From my life experience, the word queer is as triggering as the word “nigga.” And I know we continue discussions about that within the African American community too. I just think that what we need to do is gently engage one another in conversation so that we can establish an understanding of where we stand on those things. I’m not denying anyone the right to identify as queer or as a nigga. I’m just gently requesting that we not assume that the terminology for our time is okay for a collective identification of the entire community. That’s my stand on that.

I don’t know if we necessarily have to have one catchall term because we represent expansive populations of people. And I know these are difficult times. So we just have to be able to civilly and compassionately talk to one another because we don’t want to foster the idea that we are different. We, in fact, want to encourage the idea that all of humanity is the same. But just to recognize that we’ve come to this place from different paths and to honor those paths because you can’t fully come to understand different individuals’ experiences without being open to honoring the past that they came along. If we could just have this conversation amongst the generations without anyone — whether elders or youngsters — feeling that the other is wrong, then we can make progress. We have to make room, we have to make space for each other.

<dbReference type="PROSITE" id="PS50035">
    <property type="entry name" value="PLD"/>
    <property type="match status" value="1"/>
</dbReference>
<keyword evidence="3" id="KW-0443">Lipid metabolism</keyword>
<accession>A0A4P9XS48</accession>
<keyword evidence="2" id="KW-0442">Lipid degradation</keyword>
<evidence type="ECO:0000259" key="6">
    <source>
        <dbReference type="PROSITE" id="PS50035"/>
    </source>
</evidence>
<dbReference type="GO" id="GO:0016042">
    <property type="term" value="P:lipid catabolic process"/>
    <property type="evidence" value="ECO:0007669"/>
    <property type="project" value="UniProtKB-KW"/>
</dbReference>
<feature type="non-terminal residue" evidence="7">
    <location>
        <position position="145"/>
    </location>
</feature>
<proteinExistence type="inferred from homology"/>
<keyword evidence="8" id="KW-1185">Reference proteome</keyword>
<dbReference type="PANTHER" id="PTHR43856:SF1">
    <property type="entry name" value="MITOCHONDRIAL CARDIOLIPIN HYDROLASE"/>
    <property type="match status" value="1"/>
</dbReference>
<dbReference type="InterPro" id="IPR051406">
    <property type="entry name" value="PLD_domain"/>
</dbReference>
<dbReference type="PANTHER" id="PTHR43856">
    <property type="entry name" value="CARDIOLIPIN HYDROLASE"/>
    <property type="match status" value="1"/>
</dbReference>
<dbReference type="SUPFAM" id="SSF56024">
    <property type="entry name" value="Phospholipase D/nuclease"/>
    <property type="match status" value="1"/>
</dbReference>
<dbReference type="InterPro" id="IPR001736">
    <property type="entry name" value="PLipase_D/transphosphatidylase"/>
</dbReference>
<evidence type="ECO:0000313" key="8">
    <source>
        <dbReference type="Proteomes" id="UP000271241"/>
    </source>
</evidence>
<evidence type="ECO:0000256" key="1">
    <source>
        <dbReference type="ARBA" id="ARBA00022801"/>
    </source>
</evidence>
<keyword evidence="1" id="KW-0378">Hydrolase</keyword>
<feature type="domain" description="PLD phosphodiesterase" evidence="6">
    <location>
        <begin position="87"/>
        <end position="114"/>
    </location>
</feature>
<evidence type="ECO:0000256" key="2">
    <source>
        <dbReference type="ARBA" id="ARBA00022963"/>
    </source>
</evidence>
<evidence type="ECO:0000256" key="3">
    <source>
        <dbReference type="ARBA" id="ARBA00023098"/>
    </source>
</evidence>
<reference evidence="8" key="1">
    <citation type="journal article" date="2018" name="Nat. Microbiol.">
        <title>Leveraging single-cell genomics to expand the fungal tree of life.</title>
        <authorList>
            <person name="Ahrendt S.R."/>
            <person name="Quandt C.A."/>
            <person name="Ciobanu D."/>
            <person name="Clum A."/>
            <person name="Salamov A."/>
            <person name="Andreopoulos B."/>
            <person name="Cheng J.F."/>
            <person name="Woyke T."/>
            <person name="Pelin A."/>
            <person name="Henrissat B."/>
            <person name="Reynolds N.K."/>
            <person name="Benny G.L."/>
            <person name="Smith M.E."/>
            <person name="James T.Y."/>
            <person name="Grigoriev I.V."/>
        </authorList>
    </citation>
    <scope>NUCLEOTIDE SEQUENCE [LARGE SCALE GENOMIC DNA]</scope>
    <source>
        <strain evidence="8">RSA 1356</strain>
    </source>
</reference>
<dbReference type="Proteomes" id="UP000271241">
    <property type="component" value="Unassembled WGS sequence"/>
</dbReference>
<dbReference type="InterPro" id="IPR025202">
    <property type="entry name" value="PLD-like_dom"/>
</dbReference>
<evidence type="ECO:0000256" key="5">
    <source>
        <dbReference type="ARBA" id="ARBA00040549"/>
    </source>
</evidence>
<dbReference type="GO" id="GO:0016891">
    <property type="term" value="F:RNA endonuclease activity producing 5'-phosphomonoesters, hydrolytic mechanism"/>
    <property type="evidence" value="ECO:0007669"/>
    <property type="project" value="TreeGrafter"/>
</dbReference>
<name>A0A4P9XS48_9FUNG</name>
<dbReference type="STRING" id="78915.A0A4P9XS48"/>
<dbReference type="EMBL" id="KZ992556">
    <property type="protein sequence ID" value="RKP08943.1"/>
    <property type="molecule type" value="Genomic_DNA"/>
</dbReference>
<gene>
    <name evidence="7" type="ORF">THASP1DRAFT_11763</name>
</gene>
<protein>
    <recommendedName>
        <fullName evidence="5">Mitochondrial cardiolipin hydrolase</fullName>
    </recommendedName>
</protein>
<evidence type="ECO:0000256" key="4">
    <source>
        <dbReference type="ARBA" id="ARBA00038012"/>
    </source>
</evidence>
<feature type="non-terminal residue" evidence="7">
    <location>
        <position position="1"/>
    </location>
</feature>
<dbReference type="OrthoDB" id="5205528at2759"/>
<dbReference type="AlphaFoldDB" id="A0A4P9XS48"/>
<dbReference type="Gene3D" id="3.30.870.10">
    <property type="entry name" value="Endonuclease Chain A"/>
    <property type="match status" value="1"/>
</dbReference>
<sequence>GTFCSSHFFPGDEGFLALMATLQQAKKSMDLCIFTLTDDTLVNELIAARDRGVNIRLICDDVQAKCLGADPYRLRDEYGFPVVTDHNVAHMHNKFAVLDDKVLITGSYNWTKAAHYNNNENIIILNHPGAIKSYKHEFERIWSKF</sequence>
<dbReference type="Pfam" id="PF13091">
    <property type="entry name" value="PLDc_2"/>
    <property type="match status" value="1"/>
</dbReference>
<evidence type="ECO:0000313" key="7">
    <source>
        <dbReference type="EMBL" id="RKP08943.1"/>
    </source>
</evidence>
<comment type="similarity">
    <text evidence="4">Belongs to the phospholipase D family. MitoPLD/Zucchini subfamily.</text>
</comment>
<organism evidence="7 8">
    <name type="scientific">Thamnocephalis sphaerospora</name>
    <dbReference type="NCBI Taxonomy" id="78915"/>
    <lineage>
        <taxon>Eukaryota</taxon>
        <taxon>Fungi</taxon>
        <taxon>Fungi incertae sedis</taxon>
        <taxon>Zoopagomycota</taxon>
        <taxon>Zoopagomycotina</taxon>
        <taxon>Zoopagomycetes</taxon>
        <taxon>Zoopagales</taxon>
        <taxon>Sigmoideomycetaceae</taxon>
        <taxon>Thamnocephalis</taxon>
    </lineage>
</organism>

On what comes next

Well, I’m excited about new formal areas of advocacy that I’m moving into this year. I just got a call from the Mayor’s office with an invitation to join the Mayor’s advisory committee here in Chicago. I am serving this year as an ambassador for PRIDEnet, based at Stanford University, where they house The Pride Study, a longitudinal study focused on the LGBT community across the country. I’m really proud to be working on that project, especially as a member of the aging community, because our experiences shouldn’t be lost.

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shea wesley martin

shea martin (they/them/theirs) is a brilliant, queer, gender-expansive writer raised at the intersection of gospel and go-go (shout out to the DMV). With southern roots and Black queer magic, shea writes nonfiction, fiction, and poetry that smells like your grandmama’s kitchen and sounds like a deep blues moan. Find them dreaming on Twitter.

shea has written 30 articles for us.